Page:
- Keep social distancing guidelines in place. Social distancing, meaning keeping 6 feet of distance between people, can be difficult in the workplace. But this will likely be the new norm, for a while at least, and it’s important for keeping employees and customers safe. Consider these efforts to ensure your business can properly social distance:
- Rethink desks, displays, and workspaces to create proper distance.
- Consider staggering work hours to limit the number of employees there at a time.
- Limit the number of seats in common areas.
- Use tape to mark 6ft intervals where people wait in lines.
- Post signs in or around the building that promote social distancing and advise those who aren’t healthy to please not enter.
- Encourage employees and customers to wash hands and use sanitizer frequently. By now, we’re all well-aware of the efforts that are necessary to help prevent the spread of the virus. Washing and sanitizing hands is crucial. Consider installing signs around the workplace that encourage employees and customers to wash/sanitize their hands:
- When they get to work/enter the building
- After sneezing, coughing, or blowing their nose
- Before and after eating
- Before and after touching their eyes, nose, and mouth
- After interacting with coworkers and customers
- After touching displays and other equipment
- After visiting the restroom
- Clean and disinfect frequently touched surfaces multiple times a day. This not only keeps employees and customers safe, but it can help customers breathe easier knowing anything that they touch has been cleaned thoroughly moments before. This includes doorknobs, light switches, countertops, handles, tables, desks, keyboards, remote controls, elevator buttons, toilets (including handles), faucets, sinks, cash registers/point of sale (POS), displays, business equipment, phone etc.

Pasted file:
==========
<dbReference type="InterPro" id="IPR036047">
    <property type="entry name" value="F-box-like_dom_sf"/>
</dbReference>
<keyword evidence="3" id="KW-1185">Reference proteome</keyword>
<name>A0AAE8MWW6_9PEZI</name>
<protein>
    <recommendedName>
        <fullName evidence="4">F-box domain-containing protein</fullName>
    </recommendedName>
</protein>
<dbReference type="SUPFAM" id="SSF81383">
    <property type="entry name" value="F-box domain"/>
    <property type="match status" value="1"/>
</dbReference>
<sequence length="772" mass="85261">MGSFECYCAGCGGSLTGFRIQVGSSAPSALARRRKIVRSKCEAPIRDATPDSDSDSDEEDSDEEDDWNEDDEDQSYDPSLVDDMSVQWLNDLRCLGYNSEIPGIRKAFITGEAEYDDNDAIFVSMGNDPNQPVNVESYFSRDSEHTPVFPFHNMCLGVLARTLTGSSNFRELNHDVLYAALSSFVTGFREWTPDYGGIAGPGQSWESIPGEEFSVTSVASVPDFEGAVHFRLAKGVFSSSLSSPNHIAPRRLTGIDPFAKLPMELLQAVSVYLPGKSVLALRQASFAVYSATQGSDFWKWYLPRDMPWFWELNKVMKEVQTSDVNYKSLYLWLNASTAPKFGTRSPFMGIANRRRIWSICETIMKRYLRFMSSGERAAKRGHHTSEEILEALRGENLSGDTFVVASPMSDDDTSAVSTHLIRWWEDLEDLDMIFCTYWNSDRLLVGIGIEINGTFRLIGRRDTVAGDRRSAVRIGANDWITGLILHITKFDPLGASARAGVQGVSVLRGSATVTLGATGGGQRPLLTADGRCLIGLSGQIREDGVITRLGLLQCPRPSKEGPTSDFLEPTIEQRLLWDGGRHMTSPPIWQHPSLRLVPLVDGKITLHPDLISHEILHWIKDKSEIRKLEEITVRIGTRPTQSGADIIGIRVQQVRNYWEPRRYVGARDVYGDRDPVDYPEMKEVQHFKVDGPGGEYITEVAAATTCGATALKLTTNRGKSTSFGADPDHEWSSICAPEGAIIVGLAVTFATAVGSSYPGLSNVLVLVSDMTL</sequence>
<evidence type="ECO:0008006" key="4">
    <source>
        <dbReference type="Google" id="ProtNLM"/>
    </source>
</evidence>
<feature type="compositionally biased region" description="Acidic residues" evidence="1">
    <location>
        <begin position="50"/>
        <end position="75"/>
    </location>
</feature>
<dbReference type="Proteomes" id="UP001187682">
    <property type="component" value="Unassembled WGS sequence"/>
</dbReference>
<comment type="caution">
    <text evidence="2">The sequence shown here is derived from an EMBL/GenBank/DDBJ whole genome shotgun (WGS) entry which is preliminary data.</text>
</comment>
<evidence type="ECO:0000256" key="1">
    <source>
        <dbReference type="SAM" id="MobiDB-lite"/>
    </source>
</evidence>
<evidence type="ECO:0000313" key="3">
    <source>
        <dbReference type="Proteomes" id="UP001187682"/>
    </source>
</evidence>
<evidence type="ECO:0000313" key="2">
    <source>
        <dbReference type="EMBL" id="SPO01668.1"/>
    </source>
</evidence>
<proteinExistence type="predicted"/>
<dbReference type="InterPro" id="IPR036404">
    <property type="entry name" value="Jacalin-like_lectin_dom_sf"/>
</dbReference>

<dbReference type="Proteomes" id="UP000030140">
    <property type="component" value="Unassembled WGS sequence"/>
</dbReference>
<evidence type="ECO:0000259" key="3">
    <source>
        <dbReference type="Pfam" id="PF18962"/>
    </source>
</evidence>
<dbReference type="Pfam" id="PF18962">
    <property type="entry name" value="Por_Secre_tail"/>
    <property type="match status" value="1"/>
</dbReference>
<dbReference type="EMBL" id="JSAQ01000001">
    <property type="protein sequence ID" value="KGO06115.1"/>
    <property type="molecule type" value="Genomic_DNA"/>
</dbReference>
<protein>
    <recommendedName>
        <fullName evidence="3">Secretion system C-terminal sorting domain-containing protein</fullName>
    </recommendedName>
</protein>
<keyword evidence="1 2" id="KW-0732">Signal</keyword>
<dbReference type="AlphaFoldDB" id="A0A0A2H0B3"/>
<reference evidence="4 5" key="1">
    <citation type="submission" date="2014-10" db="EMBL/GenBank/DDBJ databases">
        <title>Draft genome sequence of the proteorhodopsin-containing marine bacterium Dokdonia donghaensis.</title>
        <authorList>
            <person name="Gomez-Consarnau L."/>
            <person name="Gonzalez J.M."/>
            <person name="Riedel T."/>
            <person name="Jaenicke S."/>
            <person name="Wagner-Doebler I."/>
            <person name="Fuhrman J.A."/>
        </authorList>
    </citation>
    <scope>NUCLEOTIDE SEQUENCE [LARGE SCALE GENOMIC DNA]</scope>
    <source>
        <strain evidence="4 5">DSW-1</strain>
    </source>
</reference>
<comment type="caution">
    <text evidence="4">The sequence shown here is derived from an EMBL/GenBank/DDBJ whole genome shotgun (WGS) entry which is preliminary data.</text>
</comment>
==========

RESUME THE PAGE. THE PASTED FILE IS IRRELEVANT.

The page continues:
- Provide PPE to employees and create a policy that addresses guidelines and proper usage. Depending on the state where your business is located, you may be required to supply your employees with gloves, masks, etc. Even if your state doesn’t have requirements, it may be in your best interest to provide your employees with them anyways.
The decision to stay closed or to reopen is ultimately up to you. At this time, it’s difficult to know when to do anything. You know your business and your customers best. If you believe they’re eager and ready to get back outside, reopening may be a smart business decision. If you can see that the majority of your customer base is still very apprehensive and nervous about the current state of things, staying closed may be the better option. When you do choose to reopen, make sure you take the time to prepare and protect yourself, your employees, and your business. Rushing things will not help your chances of doing well as we all face the next steps.